Date of Award
Master of Arts (MA)
Andrew Jason Cohen
Aristotle believes that certain pursuits are objectively choice worthy regardless of our attitudes towards them. Moreover, in order to have the correct beliefs about which actions are choice worthy, they must have acquired the right dispositions during their upbringing. Bernard Williams argues that Aristotle’s theory of moral education undermines belief in objective values. In response to Williams, Julia Annas argues that Aristotle does not ground ethics in the external point of view, but rather in the desires and commitments that people already have. In this thesis, I argue that Aristotle held the view to which Williams objects and that Williams’ objection fails. Aristotle’s appeals to nature shows that he does not ground values in individual desires and commitments. Moreover, moral education does not alone undermine our confidence in the truth of our commitments.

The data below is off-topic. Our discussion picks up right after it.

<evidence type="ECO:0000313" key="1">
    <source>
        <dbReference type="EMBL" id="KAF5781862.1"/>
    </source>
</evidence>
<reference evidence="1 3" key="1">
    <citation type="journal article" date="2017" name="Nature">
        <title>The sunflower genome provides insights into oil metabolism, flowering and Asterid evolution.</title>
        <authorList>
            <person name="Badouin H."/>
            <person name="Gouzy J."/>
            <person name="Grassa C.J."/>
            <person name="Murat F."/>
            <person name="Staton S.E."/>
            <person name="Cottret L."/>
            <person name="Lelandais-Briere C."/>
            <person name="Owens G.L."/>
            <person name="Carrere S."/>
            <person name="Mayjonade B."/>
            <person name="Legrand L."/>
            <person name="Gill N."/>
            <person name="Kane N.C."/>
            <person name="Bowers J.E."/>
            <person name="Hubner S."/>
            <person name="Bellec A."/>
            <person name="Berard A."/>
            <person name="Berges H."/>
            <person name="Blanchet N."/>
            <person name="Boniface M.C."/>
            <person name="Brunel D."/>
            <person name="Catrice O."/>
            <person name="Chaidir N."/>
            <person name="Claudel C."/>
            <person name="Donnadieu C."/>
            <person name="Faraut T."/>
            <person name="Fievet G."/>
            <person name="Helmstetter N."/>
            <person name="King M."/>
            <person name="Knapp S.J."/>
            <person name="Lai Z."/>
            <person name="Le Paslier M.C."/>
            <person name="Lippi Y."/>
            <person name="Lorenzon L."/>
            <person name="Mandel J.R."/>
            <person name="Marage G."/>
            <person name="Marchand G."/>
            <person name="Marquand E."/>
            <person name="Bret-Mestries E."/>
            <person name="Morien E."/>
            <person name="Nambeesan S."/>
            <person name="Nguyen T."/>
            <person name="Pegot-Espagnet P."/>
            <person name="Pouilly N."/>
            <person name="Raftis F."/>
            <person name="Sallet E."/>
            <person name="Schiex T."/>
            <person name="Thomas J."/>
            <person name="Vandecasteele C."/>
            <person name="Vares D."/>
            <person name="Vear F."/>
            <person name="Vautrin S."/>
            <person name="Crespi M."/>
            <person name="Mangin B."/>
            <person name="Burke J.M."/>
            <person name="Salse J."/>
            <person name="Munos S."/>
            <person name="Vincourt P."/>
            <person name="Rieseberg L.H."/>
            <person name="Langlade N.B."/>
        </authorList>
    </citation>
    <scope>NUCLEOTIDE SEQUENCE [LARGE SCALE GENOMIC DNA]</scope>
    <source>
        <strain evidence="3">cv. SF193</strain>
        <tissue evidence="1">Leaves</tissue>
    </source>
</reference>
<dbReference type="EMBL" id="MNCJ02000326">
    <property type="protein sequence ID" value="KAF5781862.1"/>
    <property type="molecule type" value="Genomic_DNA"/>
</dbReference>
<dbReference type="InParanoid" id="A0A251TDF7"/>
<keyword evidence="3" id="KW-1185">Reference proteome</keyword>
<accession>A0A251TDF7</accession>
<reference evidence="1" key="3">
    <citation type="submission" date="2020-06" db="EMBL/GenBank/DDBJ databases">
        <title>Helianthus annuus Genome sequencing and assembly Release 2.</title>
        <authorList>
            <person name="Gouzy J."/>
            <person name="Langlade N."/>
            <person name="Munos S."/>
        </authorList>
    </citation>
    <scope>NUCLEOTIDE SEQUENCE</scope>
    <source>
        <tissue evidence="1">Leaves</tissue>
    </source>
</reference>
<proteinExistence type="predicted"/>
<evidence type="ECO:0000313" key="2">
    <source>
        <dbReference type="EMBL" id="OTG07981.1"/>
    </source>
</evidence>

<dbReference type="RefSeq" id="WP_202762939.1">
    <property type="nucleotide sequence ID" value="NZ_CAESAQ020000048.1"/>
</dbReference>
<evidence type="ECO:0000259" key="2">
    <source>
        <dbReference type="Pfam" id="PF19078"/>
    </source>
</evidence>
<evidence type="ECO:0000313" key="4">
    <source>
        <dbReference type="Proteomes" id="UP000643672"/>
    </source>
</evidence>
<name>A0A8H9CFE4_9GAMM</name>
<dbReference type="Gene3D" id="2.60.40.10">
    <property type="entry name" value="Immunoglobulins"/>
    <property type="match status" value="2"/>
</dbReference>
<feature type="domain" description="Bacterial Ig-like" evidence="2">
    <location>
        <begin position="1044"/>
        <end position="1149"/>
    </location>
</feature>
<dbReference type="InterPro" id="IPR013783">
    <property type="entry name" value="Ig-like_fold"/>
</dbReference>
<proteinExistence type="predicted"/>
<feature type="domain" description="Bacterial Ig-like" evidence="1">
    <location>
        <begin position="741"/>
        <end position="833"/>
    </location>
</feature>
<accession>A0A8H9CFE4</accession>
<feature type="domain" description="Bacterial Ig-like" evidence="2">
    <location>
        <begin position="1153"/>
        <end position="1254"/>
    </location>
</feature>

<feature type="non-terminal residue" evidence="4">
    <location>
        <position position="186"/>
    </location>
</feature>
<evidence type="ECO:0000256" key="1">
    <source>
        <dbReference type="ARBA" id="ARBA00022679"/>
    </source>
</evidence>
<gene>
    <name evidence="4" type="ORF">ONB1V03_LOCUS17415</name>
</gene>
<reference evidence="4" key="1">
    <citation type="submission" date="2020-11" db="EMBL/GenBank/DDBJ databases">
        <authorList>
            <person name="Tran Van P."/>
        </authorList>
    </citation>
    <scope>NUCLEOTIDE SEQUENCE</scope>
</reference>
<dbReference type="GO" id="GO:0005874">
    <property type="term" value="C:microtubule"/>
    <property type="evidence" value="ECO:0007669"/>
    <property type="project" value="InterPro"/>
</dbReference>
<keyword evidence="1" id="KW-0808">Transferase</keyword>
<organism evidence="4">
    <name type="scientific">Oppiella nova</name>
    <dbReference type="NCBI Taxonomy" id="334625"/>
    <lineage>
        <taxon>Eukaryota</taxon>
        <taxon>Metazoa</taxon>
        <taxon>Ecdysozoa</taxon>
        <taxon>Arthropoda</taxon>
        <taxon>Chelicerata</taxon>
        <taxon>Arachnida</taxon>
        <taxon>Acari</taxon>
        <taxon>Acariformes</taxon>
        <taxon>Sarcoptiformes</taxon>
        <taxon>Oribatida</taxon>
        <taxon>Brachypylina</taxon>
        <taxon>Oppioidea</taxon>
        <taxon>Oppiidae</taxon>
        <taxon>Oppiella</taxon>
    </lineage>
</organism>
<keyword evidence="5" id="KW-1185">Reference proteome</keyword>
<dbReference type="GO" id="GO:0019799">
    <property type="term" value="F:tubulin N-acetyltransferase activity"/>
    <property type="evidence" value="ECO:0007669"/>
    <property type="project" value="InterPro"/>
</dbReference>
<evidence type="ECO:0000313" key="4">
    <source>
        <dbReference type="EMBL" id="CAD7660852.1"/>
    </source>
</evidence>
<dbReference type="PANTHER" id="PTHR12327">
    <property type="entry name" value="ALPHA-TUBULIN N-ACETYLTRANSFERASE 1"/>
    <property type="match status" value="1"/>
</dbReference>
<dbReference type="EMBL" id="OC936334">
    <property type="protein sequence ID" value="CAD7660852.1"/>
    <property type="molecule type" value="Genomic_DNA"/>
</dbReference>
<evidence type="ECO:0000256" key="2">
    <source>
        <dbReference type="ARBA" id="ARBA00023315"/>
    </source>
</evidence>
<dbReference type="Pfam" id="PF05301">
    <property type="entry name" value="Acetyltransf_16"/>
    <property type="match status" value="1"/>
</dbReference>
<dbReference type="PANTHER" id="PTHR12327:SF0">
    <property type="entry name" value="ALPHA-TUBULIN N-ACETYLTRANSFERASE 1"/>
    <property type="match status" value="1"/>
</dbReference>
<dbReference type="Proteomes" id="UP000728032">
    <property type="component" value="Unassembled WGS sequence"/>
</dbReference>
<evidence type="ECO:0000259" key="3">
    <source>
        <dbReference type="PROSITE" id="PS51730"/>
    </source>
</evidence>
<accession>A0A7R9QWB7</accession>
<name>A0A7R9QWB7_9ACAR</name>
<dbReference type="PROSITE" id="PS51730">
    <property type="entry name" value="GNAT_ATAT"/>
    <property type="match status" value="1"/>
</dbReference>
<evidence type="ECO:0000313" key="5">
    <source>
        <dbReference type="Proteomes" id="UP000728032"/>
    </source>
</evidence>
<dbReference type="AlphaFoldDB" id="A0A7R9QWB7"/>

Kemp, M Dan, "Aristotle's Appeal to Nature and the Internal Point of View." Thesis, Georgia State University, 2017.